India is the third largest startup ecosystem in the world with 1,300 new startups being added in 2019 alone. Startups generated an estimated 60,000 direct jobs and 1.3-1.8 lakh indirect jobs, and the ecosystem has rapidly grown to become one of the key drivers of India’s economy. From transport and ecommerce to deep tech and sustainability, Indian startups thrive on innovative, disruptive, often technology-driven solutions for real life problems.
Cloud computing, with its infinite scalability, lower costs, and op-ex driven pricing models is just what startups need to take their innovations to the global market.
But what kind of cloud infrastructure is best suited for startups?
Of all the emerging technologies, I consider cloud to be the most powerful as it not only lies at the heart of any digital transformation effort but is also a key driver of other emerging technologies such as IoT (internet of things) and AI (artificial intelligence).
The cloud market in India is poised to grow three-fold to $7.1 billion by 2022, according to a Nasscom report. The cloud is a natural choice for most startups as it offers a cost advantage and flexibility that is invaluable for them as they begin their innovation journey.
Research indicates that almost 60% of startups prefer public cloud services and it is easy to understand why. Most startups are strapped for cash and a public cloud platform eases the infrastructure burden leaving the organization free to invest in talent, marketing and more. It is also easily scalable as per business needs, allowing the business to innovate and go to market faster and compete with large enterprises in the market. In addition, all the major public cloud platforms provide incentives in the form of usage credits to startups to ease their on-boarding to their respective cloud offerings.
However, the question remains whether the public cloud offerings remain a viable option once the business establishes itself and embarks on its growth journey, particularly from an economic standpoint.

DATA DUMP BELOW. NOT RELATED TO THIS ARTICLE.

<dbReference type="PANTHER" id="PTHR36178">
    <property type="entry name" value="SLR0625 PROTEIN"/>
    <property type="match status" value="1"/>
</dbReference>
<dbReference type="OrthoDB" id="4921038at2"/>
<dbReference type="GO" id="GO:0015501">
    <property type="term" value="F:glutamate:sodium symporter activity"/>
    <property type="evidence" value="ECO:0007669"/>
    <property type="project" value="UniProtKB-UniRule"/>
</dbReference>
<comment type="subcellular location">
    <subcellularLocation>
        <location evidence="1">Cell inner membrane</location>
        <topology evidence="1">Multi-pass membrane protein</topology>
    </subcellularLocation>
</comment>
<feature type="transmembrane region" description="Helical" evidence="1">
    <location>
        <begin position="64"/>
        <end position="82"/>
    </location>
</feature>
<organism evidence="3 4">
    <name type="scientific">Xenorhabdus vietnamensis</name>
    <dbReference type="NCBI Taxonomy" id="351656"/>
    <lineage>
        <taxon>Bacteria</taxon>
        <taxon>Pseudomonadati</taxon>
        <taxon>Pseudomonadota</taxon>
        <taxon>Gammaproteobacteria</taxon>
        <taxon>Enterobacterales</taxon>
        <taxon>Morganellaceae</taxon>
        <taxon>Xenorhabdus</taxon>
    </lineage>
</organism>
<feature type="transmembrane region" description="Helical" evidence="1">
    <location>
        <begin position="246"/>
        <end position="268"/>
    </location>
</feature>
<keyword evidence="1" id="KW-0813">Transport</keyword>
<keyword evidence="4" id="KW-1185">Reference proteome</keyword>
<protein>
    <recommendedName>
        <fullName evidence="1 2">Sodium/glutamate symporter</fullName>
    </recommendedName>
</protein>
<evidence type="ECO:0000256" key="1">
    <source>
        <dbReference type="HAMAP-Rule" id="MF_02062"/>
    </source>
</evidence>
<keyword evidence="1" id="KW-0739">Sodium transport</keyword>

Despite all the advantages it offers, the public cloud is not without its issues. From customer preference for specific public cloud platforms different than the choice of the startup, to security and data privacy concerns and even increasing costs basis a pay-per-use model, particularly when advanced resources like GPUs are utilized, the public cloud presents significant challenges for a startup as it consolidates and grows its business.
This is where a hybrid cloud platform could prove invaluable. A hybrid cloud leverages both public and private clouds in one consolidated platform with the ability to go back and forth to optimize costs, ensure security and manage workloads per the demand from a single pane of glass.
A hybrid cloud solution with leading public cloud providers offers startups the flexibility to work securely across any cloud. The consolidated cloud offering is made available through a common platform that can be managed with existing teams and processes, eliminating the need for additional resources or new processes.
To put it simply, the hybrid cloud approach empowers startups with the ability to put sensitive information on a secure private cloud while leveraging the flexibility of the public cloud to ensure on-demand access to data and applications on a single platform. Startups using hybrid cloud platforms can easily move workloads between private and public clouds according to the demands of the business. This ensures continuing scalability and flexibility for the organization, helping deliver innovative solutions.
Research indicates that the hybrid cloud market is expected to grow from $44.6 billion in 2018 to $97.6 billion by 2023. India is not far behind in hybrid cloud adoption. The secure flexibility of the hybrid cloud coupled with the innovation quotient of startups can spell a new era of development and inclusive growth in the country. From education and healthcare to financial inclusion and better governance, we can expect to witness unprecedented progress in most sectors in India largely driven by innovative and disruptive offerings from start-ups leveraging cloud, mobile, AI/ML and other emerging technologies
Ramkumar Narayanan is vice president, technology, and managing site director, R&D, at VMWare India. The views in this article are his own.